Debate over BRAC has rezoning role

Reclassification of 28 acres in Elkridge is an issue that faces the Zoning Board

May 05, 2006|BY A SUN REPORTER

The nation's military realignment - particularly as it relates to the Baltimore-Washington metropolitan area - continues to play a major role in the debate over the proposed rezoning of almost 28 acres in Elkridge.

The issue has been proffered as critical to the county's economic health as well as vilified as a distant event with unknown consequences. Still in question, however, is whether the issue be judged by the Zoning Board to be germane.

Numerous homeowners, who oppose the rezoning, hope not.

Katherine L. Taylor, an attorney retained by opponents, described BRAC - Base Closure and Realignment Commission - as "irrelevant" to the case. But at Wednesday night's hearing on the case, she proceeded to spend 20 minutes on the BRAC topic, saying she was obligated to do so because proponents of the rezoning have raised the subject so fervently.

The realignment is projected to bring 5,300 jobs to Fort Meade and the surrounding area. Up to 15,000 additional defense-related, service and retail jobs are expected to be created over time.

The hearing was the second on an application by Nancy Cavey, the administrator of the estate of her parents, Carroll and Ruth Braun, to rezone 14 acres from residential to planned office research (POR) and 13.5 acres to community center transition (CCT) for 13.5 acres. The property is at Routes 100 and 103. The hearing will resume May 10.

While there are no formal plans, Cavey has said she envisions residential and commercial uses on the property. The land was rezoned last year, but that action was thrown into limbo by a referendum challenging all rezoning under what is commonly referred to as Comp Lite. Voters will decide the referendum in November's general election.

To remove the property from the referendum, the Zoning Board must rule that the character of the neighborhood has substantially changed, making existing zoning for the property no longer viable, or that the county erred in not rezoning the land in 2004 as sought.

The board is made up of the County Council - meaning it is, in effect, sitting in judgment of itself.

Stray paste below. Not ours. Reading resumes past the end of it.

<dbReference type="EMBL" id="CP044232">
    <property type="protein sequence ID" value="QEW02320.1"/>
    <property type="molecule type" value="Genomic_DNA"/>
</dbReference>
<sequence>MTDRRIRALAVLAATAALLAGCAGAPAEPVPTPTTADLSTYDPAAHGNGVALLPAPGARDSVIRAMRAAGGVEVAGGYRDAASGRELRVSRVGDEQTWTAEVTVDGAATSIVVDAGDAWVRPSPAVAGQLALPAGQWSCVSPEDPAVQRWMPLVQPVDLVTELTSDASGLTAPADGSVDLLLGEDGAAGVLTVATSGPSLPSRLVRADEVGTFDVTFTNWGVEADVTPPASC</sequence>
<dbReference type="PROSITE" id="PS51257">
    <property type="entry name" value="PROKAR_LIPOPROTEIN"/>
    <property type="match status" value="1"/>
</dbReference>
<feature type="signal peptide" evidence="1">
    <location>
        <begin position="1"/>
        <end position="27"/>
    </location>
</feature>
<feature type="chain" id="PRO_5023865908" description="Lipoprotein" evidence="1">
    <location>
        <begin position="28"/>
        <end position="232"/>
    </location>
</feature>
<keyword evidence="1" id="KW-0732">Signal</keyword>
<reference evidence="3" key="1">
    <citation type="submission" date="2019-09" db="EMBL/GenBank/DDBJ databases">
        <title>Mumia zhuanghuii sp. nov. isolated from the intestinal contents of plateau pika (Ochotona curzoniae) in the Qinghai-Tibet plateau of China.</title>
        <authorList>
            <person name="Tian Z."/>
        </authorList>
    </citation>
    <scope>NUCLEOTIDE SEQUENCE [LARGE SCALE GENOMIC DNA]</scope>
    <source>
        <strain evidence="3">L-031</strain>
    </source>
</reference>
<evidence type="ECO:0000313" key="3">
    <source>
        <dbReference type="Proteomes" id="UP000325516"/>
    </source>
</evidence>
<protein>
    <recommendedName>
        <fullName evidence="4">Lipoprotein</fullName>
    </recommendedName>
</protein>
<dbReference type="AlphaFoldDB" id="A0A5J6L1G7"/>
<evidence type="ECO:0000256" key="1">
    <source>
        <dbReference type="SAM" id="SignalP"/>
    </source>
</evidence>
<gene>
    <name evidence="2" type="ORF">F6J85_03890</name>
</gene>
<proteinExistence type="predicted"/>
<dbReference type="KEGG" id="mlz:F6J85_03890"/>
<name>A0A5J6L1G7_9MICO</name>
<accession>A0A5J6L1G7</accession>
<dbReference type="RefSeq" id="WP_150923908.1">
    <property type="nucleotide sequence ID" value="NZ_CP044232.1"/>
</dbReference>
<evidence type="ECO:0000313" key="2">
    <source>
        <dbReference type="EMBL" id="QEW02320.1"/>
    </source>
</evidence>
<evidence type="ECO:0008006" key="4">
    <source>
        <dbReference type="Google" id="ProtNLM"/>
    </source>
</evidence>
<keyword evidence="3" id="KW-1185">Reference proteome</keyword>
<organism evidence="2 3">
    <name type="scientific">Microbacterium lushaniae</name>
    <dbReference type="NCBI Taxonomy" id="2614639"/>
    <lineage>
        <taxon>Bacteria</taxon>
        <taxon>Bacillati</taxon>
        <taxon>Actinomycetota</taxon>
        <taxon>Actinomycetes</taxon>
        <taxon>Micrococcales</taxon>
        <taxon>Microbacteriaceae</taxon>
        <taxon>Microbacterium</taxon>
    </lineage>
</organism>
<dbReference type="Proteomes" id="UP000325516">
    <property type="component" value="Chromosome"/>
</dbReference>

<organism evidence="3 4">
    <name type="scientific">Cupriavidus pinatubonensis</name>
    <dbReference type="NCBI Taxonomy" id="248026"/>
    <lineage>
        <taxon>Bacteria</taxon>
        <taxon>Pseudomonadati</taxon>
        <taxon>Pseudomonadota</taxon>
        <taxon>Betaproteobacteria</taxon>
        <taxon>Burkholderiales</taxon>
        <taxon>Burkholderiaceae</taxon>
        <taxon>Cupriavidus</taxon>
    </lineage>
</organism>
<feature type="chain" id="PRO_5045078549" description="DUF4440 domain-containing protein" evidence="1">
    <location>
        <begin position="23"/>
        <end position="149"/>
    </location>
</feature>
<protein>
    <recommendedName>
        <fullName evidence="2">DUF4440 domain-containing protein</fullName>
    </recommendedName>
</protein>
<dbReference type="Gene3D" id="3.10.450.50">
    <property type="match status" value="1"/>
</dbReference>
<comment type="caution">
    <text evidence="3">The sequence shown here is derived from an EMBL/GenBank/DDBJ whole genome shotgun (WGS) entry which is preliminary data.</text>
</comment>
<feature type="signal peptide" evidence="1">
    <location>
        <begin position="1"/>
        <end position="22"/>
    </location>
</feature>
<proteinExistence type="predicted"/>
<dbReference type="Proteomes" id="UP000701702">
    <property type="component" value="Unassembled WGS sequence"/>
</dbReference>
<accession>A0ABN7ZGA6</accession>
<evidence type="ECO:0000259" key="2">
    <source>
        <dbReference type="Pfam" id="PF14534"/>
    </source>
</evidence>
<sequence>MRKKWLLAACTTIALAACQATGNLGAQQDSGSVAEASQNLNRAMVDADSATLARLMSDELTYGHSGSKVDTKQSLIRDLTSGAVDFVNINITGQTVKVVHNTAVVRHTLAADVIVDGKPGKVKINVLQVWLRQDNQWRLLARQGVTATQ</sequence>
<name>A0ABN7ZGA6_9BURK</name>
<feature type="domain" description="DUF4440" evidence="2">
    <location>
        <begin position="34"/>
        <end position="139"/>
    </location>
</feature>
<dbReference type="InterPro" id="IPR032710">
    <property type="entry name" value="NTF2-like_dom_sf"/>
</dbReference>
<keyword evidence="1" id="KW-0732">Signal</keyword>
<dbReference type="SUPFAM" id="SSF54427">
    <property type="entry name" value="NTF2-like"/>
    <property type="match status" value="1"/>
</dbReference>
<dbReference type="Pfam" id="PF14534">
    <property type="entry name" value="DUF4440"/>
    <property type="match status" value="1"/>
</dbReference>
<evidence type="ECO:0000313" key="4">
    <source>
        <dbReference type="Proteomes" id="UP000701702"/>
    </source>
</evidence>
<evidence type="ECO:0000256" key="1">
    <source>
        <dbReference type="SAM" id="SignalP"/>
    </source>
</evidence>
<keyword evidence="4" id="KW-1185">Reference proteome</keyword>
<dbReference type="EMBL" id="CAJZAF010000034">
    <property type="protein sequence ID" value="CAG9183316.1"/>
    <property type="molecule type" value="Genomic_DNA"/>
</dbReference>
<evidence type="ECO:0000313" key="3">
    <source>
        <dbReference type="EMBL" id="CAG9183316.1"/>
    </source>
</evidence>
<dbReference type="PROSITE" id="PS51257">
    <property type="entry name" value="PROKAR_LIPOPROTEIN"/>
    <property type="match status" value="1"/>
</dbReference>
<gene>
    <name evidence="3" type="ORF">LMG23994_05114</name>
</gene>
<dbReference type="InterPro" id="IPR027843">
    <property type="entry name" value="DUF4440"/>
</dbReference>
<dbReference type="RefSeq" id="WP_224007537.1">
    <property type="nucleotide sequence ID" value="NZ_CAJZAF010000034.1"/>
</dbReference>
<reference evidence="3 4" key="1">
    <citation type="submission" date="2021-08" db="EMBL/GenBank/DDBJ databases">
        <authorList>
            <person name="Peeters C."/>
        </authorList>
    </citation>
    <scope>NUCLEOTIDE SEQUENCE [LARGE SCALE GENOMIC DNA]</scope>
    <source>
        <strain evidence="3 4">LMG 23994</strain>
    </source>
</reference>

Melanie Moser, a land-use consultant, testified that a mistake was made and that the neighborhood has changed.

She said construction of Route 100 in the 1990s began transforming the area into more of a commercial region. Moser said the Cavey property is "a prime location" for office development, and she said that the impact of BRAC will require construction of office buildings.

Moser said available land for employment uses has declined to 17 percent from the 25 percent envisioned by the county's General Plan. She said the impact on the neighborhood of commercial development on the Cavey property would be "benign."

Taylor described the case by Cavey's attorney, David A. Carney, as "a moving target," accusing him of changing his chief arguments many times.

"Usually when I make opening statements, I know what the other side's theory is," she said. "And here, it's hard to determine at this point what the theory is. ... We will show you why all of these theories fail."

Thomas C. Snyder, former director of the state's Air and Radiation Management Administration, who served on a committee studying BRAC, testified that the effects of military realignment are several years off and that there is likely to be a greater demand for residential than commercial development.

Laurie Ramey, vice president of the Willowood homeowners association, said residents are opposed to the rezoning.

The rezoning, Ramey said, would worsen traffic in the area and probably ignite additional commercial development along Route 103.

"It will have a negative impact on the community," she said.

She testified that construction of Route 100 did not change the area greatly. "It's primarily residential, and it was then."

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